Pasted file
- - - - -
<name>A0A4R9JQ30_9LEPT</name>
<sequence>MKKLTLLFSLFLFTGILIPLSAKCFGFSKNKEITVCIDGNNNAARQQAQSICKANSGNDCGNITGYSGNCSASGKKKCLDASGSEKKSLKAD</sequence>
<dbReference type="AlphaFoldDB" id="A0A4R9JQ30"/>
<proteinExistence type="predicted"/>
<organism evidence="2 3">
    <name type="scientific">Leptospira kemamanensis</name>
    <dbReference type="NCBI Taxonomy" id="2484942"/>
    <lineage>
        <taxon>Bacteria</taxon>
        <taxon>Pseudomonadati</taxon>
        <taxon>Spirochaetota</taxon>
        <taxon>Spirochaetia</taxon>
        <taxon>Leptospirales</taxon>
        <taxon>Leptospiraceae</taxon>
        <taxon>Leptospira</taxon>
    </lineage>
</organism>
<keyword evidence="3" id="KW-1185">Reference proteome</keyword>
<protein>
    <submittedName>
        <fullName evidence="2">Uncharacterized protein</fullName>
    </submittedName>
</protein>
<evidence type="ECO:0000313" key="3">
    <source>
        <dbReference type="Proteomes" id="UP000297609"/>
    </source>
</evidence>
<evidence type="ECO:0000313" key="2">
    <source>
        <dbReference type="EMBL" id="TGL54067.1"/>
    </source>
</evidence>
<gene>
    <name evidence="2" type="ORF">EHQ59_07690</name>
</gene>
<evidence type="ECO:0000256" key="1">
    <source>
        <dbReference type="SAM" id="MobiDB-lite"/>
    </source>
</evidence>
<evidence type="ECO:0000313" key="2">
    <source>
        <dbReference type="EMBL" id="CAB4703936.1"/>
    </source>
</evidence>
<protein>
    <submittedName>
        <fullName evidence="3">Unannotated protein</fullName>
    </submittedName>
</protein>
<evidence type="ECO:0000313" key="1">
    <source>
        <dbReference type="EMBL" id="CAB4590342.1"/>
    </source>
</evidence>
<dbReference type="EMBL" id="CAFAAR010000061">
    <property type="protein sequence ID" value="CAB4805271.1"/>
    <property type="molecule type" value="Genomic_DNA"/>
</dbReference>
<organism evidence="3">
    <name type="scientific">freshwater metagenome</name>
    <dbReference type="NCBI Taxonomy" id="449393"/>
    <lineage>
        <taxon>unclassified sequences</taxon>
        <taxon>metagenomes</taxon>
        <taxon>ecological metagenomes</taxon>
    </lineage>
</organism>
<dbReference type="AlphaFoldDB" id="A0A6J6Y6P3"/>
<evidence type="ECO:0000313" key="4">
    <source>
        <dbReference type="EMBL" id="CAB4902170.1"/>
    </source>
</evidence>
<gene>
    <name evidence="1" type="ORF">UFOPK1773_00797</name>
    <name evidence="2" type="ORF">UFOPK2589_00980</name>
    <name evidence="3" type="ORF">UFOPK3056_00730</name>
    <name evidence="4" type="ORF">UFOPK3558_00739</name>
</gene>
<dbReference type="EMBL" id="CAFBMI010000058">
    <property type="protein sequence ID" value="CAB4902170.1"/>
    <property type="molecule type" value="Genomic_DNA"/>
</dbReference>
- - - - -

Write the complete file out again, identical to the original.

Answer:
<name>A0A4R9JQ30_9LEPT</name>
<sequence>MKKLTLLFSLFLFTGILIPLSAKCFGFSKNKEITVCIDGNNNAARQQAQSICKANSGNDCGNITGYSGNCSASGKKKCLDASGSEKKSLKAD</sequence>
<dbReference type="AlphaFoldDB" id="A0A4R9JQ30"/>
<proteinExistence type="predicted"/>
<organism evidence="2 3">
    <name type="scientific">Leptospira kemamanensis</name>
    <dbReference type="NCBI Taxonomy" id="2484942"/>
    <lineage>
        <taxon>Bacteria</taxon>
        <taxon>Pseudomonadati</taxon>
        <taxon>Spirochaetota</taxon>
        <taxon>Spirochaetia</taxon>
        <taxon>Leptospirales</taxon>
        <taxon>Leptospiraceae</taxon>
        <taxon>Leptospira</taxon>
    </lineage>
</organism>
<keyword evidence="3" id="KW-1185">Reference proteome</keyword>
<protein>
    <submittedName>
        <fullName evidence="2">Uncharacterized protein</fullName>
    </submittedName>
</protein>
<evidence type="ECO:0000313" key="3">
    <source>
        <dbReference type="Proteomes" id="UP000297609"/>
    </source>
</evidence>
<evidence type="ECO:0000313" key="2">
    <source>
        <dbReference type="EMBL" id="TGL54067.1"/>
    </source>
</evidence>
<gene>
    <name evidence="2" type="ORF">EHQ59_07690</name>
</gene>
<evidence type="ECO:0000256" key="1">
    <source>
        <dbReference type="SAM" id="MobiDB-lite"/>
    </source>
</evidence>
<evidence type="ECO:0000313" key="2">
    <source>
        <dbReference type="EMBL" id="CAB4703936.1"/>
    </source>
</evidence>
<protein>
    <submittedName>
        <fullName evidence="3">Unannotated protein</fullName>
    </submittedName>
</protein>
<evidence type="ECO:0000313" key="1">
    <source>
        <dbReference type="EMBL" id="CAB4590342.1"/>
    </source>
</evidence>
<dbReference type="EMBL" id="CAFAAR010000061">
    <property type="protein sequence ID" value="CAB4805271.1"/>
    <property type="molecule type" value="Genomic_DNA"/>
</dbReference>
<organism evidence="3">
    <name type="scientific">freshwater metagenome</name>
    <dbReference type="NCBI Taxonomy" id="449393"/>
    <lineage>
        <taxon>unclassified sequences</taxon>
        <taxon>metagenomes</taxon>
        <taxon>ecological metagenomes</taxon>
    </lineage>
</organism>
<dbReference type="AlphaFoldDB" id="A0A6J6Y6P3"/>
<evidence type="ECO:0000313" key="4">
    <source>
        <dbReference type="EMBL" id="CAB4902170.1"/>
    </source>
</evidence>
<gene>
    <name evidence="1" type="ORF">UFOPK1773_00797</name>
    <name evidence="2" type="ORF">UFOPK2589_00980</name>
    <name evidence="3" type="ORF">UFOPK3056_00730</name>
    <name evidence="4" type="ORF">UFOPK3558_00739</name>
</gene>
<dbReference type="EMBL" id="CAFBMI010000058">
    <property type="protein sequence ID" value="CAB4902170.1"/>
    <property type="molecule type" value="Genomic_DNA"/>
</dbReference>